And one more thing.

Let’s not punish the roughly 50% of borrowers who are not having difficulty making their payments by forcing them to incur higher aggregate interest costs over the newly extended term. Instead, pave the way for them to continue paying what they’ve been paying by mandating that loan servicers automatically credit all supplemental remittances against principal (when no other payment-related obligations such as late fees are outstanding), rather than against future payments as is often the case.

Just because a borrower may neglect to specify his intent, or fail to realize that paying ahead on a loan is akin to remitting interest that has yet to be earned, shouldn’t mean that the lender or its subcontracted loan administrator is entitled to selfish advantage.

This story is an Op/Ed contribution to Credit.com and does not necessarily represent the views of the company or its partners.

Image: Jacob Ammentorp Lund

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62% of Kids Expect Their Parents to Just Pay for Their Dream School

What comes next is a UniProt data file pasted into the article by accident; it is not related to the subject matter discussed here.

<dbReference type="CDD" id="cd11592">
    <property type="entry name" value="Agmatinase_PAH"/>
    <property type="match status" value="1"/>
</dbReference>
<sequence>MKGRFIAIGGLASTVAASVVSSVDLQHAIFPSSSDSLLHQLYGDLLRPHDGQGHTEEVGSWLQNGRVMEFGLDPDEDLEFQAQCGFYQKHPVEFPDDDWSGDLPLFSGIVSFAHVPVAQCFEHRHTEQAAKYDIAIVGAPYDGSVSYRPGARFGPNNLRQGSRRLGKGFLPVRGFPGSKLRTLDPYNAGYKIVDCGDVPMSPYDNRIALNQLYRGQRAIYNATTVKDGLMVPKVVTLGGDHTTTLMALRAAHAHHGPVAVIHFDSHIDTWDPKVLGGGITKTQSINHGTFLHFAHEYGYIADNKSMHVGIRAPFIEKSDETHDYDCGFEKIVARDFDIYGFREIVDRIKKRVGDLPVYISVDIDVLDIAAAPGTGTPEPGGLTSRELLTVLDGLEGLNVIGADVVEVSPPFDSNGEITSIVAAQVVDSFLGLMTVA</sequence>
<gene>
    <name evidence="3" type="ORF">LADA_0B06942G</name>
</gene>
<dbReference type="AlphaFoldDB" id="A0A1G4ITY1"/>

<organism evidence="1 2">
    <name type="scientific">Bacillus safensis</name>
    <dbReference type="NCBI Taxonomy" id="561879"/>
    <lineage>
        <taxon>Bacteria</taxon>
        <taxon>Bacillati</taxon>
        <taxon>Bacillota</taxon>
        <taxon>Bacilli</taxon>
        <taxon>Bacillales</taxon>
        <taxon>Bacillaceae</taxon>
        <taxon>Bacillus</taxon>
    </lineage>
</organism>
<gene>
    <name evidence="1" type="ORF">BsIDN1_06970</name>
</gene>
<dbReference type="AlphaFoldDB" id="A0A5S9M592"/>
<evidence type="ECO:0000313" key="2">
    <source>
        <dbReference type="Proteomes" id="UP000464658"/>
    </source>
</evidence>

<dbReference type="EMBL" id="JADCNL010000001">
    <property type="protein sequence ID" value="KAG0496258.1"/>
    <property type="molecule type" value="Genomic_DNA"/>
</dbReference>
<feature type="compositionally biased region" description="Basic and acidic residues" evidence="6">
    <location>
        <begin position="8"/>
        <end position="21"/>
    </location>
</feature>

kids-expect-their-parents-to-pay-for-college

With the price tag of a good college education seemingly always on the rise, it’s no wonder families worry how they’ll cover this major expense. But, according to a survey by T. Rowe Price Group, a global investment management firm in Baltimore, it’s a concern that most students believe should fall on their parents. In fact, 62% of kids expect their parents to pay for “whatever college I want to go to.”

The College Board reported that the average full cost for a 4-year in-state school is about $80,000. Only about 35% of parents who took part in the eighth annual T. Rowe Price Parents, Kids & Money survey realized it cost this much.

The survey also found that more than half of parents (58%) are saving for their kids’ college tuition, yet only 12% of parents reported being able to cover the full cost of their child’s college tuition.